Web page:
In a classic example of unintended consequences, the effort to “ban the box” may cause more harm than good, in some cases. According to the Urban Institute, the policies to curb discrimination against ex-offenders by removing questions about one’s criminal history from job applications may actually increase racial discrimination.
At issue are the increased instances of discrimination facing groups that are more likely to be incarcerated. In the absence of information on a particular applicant’s criminal record, employers may rely on “group averages”— arrest and conviction statistics based on race. Due to institutional racism, the war on drugs, “stop and frisk” racial profiling and “broken windows” policing, Black people are disproportionately ensnared in the criminal justice system. And if given a choice between a Black candidate and a white candidate, the employer may decide to select the white one because the Black applicant is statistically more likely to have a criminal record — or at least there is the perception that the Black person is more likely to have a criminal record.
The possibility that ban-the-box policies could lead to even more discrimination — particularly against groups who face disproportionate incarceration — suggests that institutional racism and white supremacy are far more profound and intractable, and more comprehensive solutions are necessary to solve a systemic problem. While any given solution may have its drawbacks, imperfections or unintended consequences, the status quo is unacceptable.
“What is needed instead are policies and programs that address problems much farther upstream, where members of minority communities are being funneled into the criminal justice system,” according to the Urban Institute.
The statistics on unemployment and incarceration based on race are stark, pointing to a system of entrenched institutional racism that must be addressed, far above and beyond ban-the-box measures. While unemployment for white men between ages 16 and 19 was 15.9 percent in the first quarter of 2015, the rate was 27.5 percent for Black men. Further, as the jobless rate for white men between ages 20 and 24 was 9.1 percent, it was nearly double for Black men of that age group at 17.8 percent. The Urban Institute notes that this disparity is due in part to the high levels of imprisonment of Black men. While people of color are 37 percent of the population, they are 67 percent of the nation’s prison population. A felony record makes it more difficult to find a job, so much so that the total male employment rate was lowered 1.5 to 1.7 percentage points in 2008 due to the massive number of formerly incarcerated men. Meanwhile, the cost to the economy is $57 to $65 billion in lost output. Further, as The New York Times reported in 2015, there are 1.5 million missing Black men in America, due primarily to prison and premature death.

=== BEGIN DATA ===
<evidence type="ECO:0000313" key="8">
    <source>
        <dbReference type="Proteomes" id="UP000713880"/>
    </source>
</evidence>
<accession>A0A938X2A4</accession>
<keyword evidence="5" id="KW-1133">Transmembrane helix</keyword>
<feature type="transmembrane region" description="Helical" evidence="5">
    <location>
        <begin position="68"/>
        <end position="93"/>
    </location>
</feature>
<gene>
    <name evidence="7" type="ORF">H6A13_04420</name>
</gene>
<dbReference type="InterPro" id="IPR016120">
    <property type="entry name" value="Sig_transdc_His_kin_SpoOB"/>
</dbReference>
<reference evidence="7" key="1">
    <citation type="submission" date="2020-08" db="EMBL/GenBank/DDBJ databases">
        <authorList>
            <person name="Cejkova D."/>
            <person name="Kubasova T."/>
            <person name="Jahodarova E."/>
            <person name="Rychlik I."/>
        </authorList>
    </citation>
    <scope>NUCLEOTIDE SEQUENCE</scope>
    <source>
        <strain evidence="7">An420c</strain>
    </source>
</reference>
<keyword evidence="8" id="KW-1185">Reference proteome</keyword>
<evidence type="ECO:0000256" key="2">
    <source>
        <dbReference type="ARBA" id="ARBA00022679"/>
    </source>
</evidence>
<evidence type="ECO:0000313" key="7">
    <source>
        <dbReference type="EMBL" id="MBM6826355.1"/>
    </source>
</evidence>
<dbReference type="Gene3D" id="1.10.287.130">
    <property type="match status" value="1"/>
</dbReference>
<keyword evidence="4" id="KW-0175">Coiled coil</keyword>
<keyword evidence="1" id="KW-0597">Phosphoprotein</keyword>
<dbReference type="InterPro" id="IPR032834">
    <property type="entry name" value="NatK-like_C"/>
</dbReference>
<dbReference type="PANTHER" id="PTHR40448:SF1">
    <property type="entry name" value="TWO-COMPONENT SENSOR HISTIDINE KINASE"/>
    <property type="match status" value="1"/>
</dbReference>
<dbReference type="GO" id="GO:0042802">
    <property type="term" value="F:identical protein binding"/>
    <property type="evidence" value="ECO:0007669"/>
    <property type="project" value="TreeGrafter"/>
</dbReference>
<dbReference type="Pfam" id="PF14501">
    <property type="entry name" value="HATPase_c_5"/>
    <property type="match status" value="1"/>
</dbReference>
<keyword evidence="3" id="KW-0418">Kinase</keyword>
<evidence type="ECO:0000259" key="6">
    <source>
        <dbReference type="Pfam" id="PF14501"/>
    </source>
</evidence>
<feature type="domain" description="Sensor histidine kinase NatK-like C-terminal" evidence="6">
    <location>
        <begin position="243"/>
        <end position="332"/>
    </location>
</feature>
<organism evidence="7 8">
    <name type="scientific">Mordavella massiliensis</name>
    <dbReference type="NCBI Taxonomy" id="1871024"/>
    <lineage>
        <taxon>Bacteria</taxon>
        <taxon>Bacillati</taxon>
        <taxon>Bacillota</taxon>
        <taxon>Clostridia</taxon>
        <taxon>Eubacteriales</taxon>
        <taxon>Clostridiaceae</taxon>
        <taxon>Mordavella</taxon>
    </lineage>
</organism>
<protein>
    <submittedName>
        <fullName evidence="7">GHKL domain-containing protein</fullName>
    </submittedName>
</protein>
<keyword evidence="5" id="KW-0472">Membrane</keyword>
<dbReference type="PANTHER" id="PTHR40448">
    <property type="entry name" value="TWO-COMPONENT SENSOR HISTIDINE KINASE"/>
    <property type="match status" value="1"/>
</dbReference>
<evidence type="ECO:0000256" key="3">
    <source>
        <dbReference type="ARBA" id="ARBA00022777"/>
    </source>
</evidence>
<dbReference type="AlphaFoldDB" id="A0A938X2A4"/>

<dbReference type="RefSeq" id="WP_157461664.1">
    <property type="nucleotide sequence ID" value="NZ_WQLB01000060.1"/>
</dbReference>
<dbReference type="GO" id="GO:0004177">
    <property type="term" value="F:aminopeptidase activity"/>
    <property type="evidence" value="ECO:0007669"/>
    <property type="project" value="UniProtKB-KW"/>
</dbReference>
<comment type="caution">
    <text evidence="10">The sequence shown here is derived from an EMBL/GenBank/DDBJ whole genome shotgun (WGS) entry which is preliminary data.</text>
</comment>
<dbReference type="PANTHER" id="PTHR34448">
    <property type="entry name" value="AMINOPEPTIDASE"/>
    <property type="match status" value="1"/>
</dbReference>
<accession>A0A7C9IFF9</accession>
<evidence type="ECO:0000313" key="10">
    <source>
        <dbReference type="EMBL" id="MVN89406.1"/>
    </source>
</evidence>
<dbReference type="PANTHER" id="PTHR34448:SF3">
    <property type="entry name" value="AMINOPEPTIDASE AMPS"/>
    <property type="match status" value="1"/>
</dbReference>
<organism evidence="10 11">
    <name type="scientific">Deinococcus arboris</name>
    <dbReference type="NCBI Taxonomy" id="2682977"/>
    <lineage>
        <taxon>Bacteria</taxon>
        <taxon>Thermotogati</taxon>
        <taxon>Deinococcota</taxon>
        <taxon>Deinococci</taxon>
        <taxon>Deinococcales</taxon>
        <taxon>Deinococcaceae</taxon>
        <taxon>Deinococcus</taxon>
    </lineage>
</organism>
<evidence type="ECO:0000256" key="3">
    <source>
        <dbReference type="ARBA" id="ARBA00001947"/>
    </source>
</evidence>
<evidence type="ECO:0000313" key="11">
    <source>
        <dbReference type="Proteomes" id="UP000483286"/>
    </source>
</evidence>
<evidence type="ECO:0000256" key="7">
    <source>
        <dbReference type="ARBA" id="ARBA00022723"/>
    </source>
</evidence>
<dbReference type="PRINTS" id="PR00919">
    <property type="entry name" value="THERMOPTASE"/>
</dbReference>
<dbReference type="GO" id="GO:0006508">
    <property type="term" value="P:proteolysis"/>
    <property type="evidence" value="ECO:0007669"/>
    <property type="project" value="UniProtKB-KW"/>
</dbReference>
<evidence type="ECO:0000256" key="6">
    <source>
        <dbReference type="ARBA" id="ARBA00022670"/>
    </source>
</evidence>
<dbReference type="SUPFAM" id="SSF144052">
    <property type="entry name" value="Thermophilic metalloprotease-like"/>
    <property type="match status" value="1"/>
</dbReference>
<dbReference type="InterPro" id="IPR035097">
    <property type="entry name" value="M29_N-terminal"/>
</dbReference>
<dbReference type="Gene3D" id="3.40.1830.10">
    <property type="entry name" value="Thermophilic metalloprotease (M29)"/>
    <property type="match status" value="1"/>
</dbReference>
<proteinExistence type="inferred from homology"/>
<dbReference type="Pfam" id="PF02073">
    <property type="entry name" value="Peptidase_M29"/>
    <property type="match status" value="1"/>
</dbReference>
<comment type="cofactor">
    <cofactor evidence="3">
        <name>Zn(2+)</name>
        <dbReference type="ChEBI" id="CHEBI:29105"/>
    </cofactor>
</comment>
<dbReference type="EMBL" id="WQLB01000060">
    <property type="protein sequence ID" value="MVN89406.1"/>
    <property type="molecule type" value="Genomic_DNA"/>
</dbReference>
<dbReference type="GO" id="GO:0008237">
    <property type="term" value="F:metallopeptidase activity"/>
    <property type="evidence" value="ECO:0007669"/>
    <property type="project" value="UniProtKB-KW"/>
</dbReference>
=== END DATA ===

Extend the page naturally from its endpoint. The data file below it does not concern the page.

The movement to ban the box is spreading across the U.S., with the federal government, major companies in the private sector, and states and localities taking part. More than 600,000 former prisoners enter the job market each year, according to The Huffington Post, and 23 states and more than 100 cities and counties have passed their own ban-the-box laws.
Meanwhile, ban the box is going to college. As Fusion reported, the Obama administration is asking colleges and universities to stop asking applicants about their criminal backgrounds. U.S. Secretary of Education John B. King made a new policy proposal last Monday, in which he asked educational institutions to stop asking prospective students about their criminal records in the early stages of the admissions process. He argued that the questions place a burden on people of color who are trying to turn their lives around.
“We believe in second chances and we believe in fairness,” King said in a statement. “We must ensure that more people … have the chance at higher education opportunities.”
The Department of Education is disseminating a guide called “Beyond the Box” which urges college administrations to follow the federal government’s example.
According to the Center for Community Alternatives, two-thirds of universities collect data on the criminal records of prospective students. However, a majority of these institutions lack a written policy on how this information impacts college admissions. A 2013 study published in the Journal of School Violence found that 35 percent of institutions denied admission or enrollment to at least one individual based on criminal history in fall 2010. In addition, colleges that collect criminal history information expressed greater reluctance to admit students with a criminal background, and a higher percentage reported rejecting applicants based on a felony record.